You’ve probably already heard all about the Snowden leaks and The Cambridge Analytica scandal. But if you haven’t, I recommend reading about it as these two events have been crucial revelations about data collection and mass surveillance by big companies and governments. They will be important in Part 2 of this series.

“Facebook makes their money by exploiting and selling intimate details about the private lives of millions, far beyond the scant details you voluntarily post. They are not victims. They are accomplices. Businesses that make money by collecting and selling detailed records of private lives were once plainly described as ‘surveillance companies’. Their rebranding as ‘social media’ is the most successful deception since the Department of War became the Department of Defense.”

Edward Snowden

A concrete example

As you know, WhatsApp has been bought by Facebook in 2014 and its recent update of Terms of Use and Privacy Policy has made a number of people realize the two products weren’t as independent from one another as they thought. The only way to object to sharing your personal data with Facebook? Leave WhatsApp. Now, if that doesn’t sound like an aggressive invasion of privacy to you, I don’t know what does!

Since the updated WhatsApp Terms & Conditions have been published, users have expressed concerns. Richest man in the world Elon Musk has called people to switch to Signal: a privacy-focused messaging app co-founded by Brian Acton (co-founder of WhatsApp) who’s been vocal about being skeptical about Facebook sticking to encryption since he left the company in 2017.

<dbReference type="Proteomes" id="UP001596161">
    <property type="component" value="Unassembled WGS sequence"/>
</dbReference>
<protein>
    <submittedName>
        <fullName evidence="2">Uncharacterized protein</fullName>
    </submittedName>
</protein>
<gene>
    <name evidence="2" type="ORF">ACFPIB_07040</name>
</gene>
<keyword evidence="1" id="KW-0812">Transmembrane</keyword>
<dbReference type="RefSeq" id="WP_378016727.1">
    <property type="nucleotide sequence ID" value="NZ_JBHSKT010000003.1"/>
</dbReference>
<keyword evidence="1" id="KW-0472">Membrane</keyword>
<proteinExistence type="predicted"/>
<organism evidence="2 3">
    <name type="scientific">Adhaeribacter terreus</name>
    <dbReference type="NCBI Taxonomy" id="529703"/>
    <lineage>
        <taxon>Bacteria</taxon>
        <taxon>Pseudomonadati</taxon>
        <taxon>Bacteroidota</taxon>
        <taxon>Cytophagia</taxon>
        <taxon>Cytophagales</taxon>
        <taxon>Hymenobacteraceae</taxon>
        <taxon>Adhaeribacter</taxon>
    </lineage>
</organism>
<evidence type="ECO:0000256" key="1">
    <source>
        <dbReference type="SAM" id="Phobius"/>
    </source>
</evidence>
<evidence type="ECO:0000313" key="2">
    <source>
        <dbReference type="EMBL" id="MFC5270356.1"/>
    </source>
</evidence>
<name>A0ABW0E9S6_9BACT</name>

This boosted the messaging app that has now seen its downloads go up to the top on the App Store charts in Austria, France, Finland, Germany, Hong Kong, Switzerland but also India.

What is interesting is that India used to be WhatsApp‘s largest market, maybe the 2019 “WhatsApp electionhave opened eyes about misinformation spreading within closed networks. But this will be discussed more in Part 2 of Why I quit all Facebook-owned apps.

Are you considering quitting Facebook services? What keeps you there? Are you concerned about privacy issues or not at all?

Tell me your story in the comments; find me on Twitter @D_Brunetiere or connect with me on LinkedIn. Let’s talk!

Want to learn more about data collection and privacy?

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Delphine Brunetière

Delphine Brunetière

Product Designer (she/her) - creator of Devotion zine